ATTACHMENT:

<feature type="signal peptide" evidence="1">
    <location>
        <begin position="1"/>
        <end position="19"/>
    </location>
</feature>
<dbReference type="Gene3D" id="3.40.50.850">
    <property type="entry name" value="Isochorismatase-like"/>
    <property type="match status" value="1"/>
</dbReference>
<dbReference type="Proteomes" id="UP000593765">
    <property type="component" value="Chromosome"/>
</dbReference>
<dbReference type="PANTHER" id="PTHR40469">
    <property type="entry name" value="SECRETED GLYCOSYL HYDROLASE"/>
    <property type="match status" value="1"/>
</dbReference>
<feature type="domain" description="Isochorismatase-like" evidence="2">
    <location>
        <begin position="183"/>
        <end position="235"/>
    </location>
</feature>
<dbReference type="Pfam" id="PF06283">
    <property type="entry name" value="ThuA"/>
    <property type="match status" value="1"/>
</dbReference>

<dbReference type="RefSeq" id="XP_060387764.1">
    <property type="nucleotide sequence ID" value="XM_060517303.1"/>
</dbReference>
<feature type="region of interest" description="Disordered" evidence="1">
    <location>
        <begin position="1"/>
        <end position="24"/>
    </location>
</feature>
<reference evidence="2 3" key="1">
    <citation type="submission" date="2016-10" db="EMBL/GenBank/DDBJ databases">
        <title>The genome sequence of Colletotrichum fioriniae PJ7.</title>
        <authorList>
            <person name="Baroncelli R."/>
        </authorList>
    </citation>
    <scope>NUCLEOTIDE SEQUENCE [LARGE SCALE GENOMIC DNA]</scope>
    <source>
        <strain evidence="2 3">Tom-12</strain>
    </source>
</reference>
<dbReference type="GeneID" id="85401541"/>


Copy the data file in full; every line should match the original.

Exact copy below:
<feature type="signal peptide" evidence="1">
    <location>
        <begin position="1"/>
        <end position="19"/>
    </location>
</feature>
<dbReference type="Gene3D" id="3.40.50.850">
    <property type="entry name" value="Isochorismatase-like"/>
    <property type="match status" value="1"/>
</dbReference>
<dbReference type="Proteomes" id="UP000593765">
    <property type="component" value="Chromosome"/>
</dbReference>
<dbReference type="PANTHER" id="PTHR40469">
    <property type="entry name" value="SECRETED GLYCOSYL HYDROLASE"/>
    <property type="match status" value="1"/>
</dbReference>
<feature type="domain" description="Isochorismatase-like" evidence="2">
    <location>
        <begin position="183"/>
        <end position="235"/>
    </location>
</feature>
<dbReference type="Pfam" id="PF06283">
    <property type="entry name" value="ThuA"/>
    <property type="match status" value="1"/>
</dbReference>

<dbReference type="RefSeq" id="XP_060387764.1">
    <property type="nucleotide sequence ID" value="XM_060517303.1"/>
</dbReference>
<feature type="region of interest" description="Disordered" evidence="1">
    <location>
        <begin position="1"/>
        <end position="24"/>
    </location>
</feature>
<reference evidence="2 3" key="1">
    <citation type="submission" date="2016-10" db="EMBL/GenBank/DDBJ databases">
        <title>The genome sequence of Colletotrichum fioriniae PJ7.</title>
        <authorList>
            <person name="Baroncelli R."/>
        </authorList>
    </citation>
    <scope>NUCLEOTIDE SEQUENCE [LARGE SCALE GENOMIC DNA]</scope>
    <source>
        <strain evidence="2 3">Tom-12</strain>
    </source>
</reference>
<dbReference type="GeneID" id="85401541"/>